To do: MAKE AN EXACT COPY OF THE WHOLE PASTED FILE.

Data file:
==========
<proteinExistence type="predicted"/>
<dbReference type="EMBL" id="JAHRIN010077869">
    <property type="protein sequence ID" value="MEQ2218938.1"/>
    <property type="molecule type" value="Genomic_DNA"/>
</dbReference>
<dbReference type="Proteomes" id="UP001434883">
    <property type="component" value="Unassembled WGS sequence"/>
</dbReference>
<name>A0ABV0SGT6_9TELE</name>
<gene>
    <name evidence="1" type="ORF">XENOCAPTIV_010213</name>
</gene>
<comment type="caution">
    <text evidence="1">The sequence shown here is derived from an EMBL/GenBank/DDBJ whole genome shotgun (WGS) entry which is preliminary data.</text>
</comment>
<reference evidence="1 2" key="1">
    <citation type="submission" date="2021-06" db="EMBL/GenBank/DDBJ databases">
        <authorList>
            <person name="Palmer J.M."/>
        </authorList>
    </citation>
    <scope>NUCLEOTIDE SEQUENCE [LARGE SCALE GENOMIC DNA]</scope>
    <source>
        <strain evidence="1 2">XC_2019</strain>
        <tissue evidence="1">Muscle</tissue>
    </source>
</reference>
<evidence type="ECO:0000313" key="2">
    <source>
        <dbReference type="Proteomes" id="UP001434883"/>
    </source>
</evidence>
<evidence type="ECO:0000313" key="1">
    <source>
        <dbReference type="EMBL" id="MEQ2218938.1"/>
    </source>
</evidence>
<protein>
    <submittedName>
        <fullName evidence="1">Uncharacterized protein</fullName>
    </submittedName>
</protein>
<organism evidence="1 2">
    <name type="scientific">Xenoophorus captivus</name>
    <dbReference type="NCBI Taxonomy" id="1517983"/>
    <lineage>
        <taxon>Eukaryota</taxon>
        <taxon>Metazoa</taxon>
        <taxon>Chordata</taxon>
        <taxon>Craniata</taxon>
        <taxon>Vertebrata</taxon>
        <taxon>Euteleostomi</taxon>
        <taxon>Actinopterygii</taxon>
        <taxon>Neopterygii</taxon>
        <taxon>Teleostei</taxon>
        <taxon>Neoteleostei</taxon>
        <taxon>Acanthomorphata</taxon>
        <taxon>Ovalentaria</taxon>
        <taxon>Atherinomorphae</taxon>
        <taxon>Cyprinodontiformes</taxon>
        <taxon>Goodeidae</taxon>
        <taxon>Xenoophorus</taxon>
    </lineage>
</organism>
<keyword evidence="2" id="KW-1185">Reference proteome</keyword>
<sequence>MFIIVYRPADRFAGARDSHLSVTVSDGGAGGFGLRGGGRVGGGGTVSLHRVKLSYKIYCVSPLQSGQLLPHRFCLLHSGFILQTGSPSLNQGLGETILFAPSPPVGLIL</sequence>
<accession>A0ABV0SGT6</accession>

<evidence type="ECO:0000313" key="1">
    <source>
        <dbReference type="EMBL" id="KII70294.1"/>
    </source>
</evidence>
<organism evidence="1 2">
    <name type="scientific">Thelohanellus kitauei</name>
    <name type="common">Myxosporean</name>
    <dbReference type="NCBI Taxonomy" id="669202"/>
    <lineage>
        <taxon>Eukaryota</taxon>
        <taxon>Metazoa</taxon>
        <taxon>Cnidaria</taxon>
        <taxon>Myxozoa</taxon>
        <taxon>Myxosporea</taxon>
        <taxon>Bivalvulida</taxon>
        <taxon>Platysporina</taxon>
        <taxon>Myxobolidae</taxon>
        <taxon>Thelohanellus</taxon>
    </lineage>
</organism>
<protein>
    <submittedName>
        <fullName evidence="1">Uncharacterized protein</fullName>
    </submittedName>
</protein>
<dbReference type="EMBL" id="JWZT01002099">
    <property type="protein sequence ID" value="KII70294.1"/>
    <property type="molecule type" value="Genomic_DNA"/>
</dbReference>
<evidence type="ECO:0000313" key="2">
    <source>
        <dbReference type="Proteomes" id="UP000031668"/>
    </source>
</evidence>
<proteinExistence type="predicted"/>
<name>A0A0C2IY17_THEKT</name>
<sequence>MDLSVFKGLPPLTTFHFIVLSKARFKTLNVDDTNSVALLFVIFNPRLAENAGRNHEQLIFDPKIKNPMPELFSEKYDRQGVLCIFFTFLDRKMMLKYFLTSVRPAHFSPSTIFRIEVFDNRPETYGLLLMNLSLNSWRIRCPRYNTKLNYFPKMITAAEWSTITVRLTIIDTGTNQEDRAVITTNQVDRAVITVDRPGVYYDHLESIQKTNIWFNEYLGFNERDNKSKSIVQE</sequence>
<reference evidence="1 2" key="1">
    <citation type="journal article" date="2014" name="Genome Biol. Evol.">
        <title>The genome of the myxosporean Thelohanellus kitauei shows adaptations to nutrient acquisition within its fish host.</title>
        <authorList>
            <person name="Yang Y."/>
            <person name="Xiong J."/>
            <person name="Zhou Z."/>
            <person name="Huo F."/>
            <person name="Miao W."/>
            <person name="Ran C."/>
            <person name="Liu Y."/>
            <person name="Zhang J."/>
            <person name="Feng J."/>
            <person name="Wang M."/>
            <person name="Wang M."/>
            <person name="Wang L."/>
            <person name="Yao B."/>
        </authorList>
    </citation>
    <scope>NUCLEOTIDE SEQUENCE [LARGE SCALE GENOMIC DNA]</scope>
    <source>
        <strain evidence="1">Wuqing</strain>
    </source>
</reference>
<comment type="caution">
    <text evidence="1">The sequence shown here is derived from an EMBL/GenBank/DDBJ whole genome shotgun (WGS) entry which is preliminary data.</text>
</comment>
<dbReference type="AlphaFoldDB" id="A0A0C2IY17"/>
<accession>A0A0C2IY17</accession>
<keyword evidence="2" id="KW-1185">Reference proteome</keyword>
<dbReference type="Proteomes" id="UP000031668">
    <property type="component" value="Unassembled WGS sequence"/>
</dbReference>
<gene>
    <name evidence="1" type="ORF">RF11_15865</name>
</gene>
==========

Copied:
<proteinExistence type="predicted"/>
<dbReference type="EMBL" id="JAHRIN010077869">
    <property type="protein sequence ID" value="MEQ2218938.1"/>
    <property type="molecule type" value="Genomic_DNA"/>
</dbReference>
<dbReference type="Proteomes" id="UP001434883">
    <property type="component" value="Unassembled WGS sequence"/>
</dbReference>
<name>A0ABV0SGT6_9TELE</name>
<gene>
    <name evidence="1" type="ORF">XENOCAPTIV_010213</name>
</gene>
<comment type="caution">
    <text evidence="1">The sequence shown here is derived from an EMBL/GenBank/DDBJ whole genome shotgun (WGS) entry which is preliminary data.</text>
</comment>
<reference evidence="1 2" key="1">
    <citation type="submission" date="2021-06" db="EMBL/GenBank/DDBJ databases">
        <authorList>
            <person name="Palmer J.M."/>
        </authorList>
    </citation>
    <scope>NUCLEOTIDE SEQUENCE [LARGE SCALE GENOMIC DNA]</scope>
    <source>
        <strain evidence="1 2">XC_2019</strain>
        <tissue evidence="1">Muscle</tissue>
    </source>
</reference>
<evidence type="ECO:0000313" key="2">
    <source>
        <dbReference type="Proteomes" id="UP001434883"/>
    </source>
</evidence>
<evidence type="ECO:0000313" key="1">
    <source>
        <dbReference type="EMBL" id="MEQ2218938.1"/>
    </source>
</evidence>
<protein>
    <submittedName>
        <fullName evidence="1">Uncharacterized protein</fullName>
    </submittedName>
</protein>
<organism evidence="1 2">
    <name type="scientific">Xenoophorus captivus</name>
    <dbReference type="NCBI Taxonomy" id="1517983"/>
    <lineage>
        <taxon>Eukaryota</taxon>
        <taxon>Metazoa</taxon>
        <taxon>Chordata</taxon>
        <taxon>Craniata</taxon>
        <taxon>Vertebrata</taxon>
        <taxon>Euteleostomi</taxon>
        <taxon>Actinopterygii</taxon>
        <taxon>Neopterygii</taxon>
        <taxon>Teleostei</taxon>
        <taxon>Neoteleostei</taxon>
        <taxon>Acanthomorphata</taxon>
        <taxon>Ovalentaria</taxon>
        <taxon>Atherinomorphae</taxon>
        <taxon>Cyprinodontiformes</taxon>
        <taxon>Goodeidae</taxon>
        <taxon>Xenoophorus</taxon>
    </lineage>
</organism>
<keyword evidence="2" id="KW-1185">Reference proteome</keyword>
<sequence>MFIIVYRPADRFAGARDSHLSVTVSDGGAGGFGLRGGGRVGGGGTVSLHRVKLSYKIYCVSPLQSGQLLPHRFCLLHSGFILQTGSPSLNQGLGETILFAPSPPVGLIL</sequence>
<accession>A0ABV0SGT6</accession>

<evidence type="ECO:0000313" key="1">
    <source>
        <dbReference type="EMBL" id="KII70294.1"/>
    </source>
</evidence>
<organism evidence="1 2">
    <name type="scientific">Thelohanellus kitauei</name>
    <name type="common">Myxosporean</name>
    <dbReference type="NCBI Taxonomy" id="669202"/>
    <lineage>
        <taxon>Eukaryota</taxon>
        <taxon>Metazoa</taxon>
        <taxon>Cnidaria</taxon>
        <taxon>Myxozoa</taxon>
        <taxon>Myxosporea</taxon>
        <taxon>Bivalvulida</taxon>
        <taxon>Platysporina</taxon>
        <taxon>Myxobolidae</taxon>
        <taxon>Thelohanellus</taxon>
    </lineage>
</organism>
<protein>
    <submittedName>
        <fullName evidence="1">Uncharacterized protein</fullName>
    </submittedName>
</protein>
<dbReference type="EMBL" id="JWZT01002099">
    <property type="protein sequence ID" value="KII70294.1"/>
    <property type="molecule type" value="Genomic_DNA"/>
</dbReference>
<evidence type="ECO:0000313" key="2">
    <source>
        <dbReference type="Proteomes" id="UP000031668"/>
    </source>
</evidence>
<proteinExistence type="predicted"/>
<name>A0A0C2IY17_THEKT</name>
<sequence>MDLSVFKGLPPLTTFHFIVLSKARFKTLNVDDTNSVALLFVIFNPRLAENAGRNHEQLIFDPKIKNPMPELFSEKYDRQGVLCIFFTFLDRKMMLKYFLTSVRPAHFSPSTIFRIEVFDNRPETYGLLLMNLSLNSWRIRCPRYNTKLNYFPKMITAAEWSTITVRLTIIDTGTNQEDRAVITTNQVDRAVITVDRPGVYYDHLESIQKTNIWFNEYLGFNERDNKSKSIVQE</sequence>
<reference evidence="1 2" key="1">
    <citation type="journal article" date="2014" name="Genome Biol. Evol.">
        <title>The genome of the myxosporean Thelohanellus kitauei shows adaptations to nutrient acquisition within its fish host.</title>
        <authorList>
            <person name="Yang Y."/>
            <person name="Xiong J."/>
            <person name="Zhou Z."/>
            <person name="Huo F."/>
            <person name="Miao W."/>
            <person name="Ran C."/>
            <person name="Liu Y."/>
            <person name="Zhang J."/>
            <person name="Feng J."/>
            <person name="Wang M."/>
            <person name="Wang M."/>
            <person name="Wang L."/>
            <person name="Yao B."/>
        </authorList>
    </citation>
    <scope>NUCLEOTIDE SEQUENCE [LARGE SCALE GENOMIC DNA]</scope>
    <source>
        <strain evidence="1">Wuqing</strain>
    </source>
</reference>
<comment type="caution">
    <text evidence="1">The sequence shown here is derived from an EMBL/GenBank/DDBJ whole genome shotgun (WGS) entry which is preliminary data.</text>
</comment>
<dbReference type="AlphaFoldDB" id="A0A0C2IY17"/>
<accession>A0A0C2IY17</accession>
<keyword evidence="2" id="KW-1185">Reference proteome</keyword>
<dbReference type="Proteomes" id="UP000031668">
    <property type="component" value="Unassembled WGS sequence"/>
</dbReference>
<gene>
    <name evidence="1" type="ORF">RF11_15865</name>
</gene>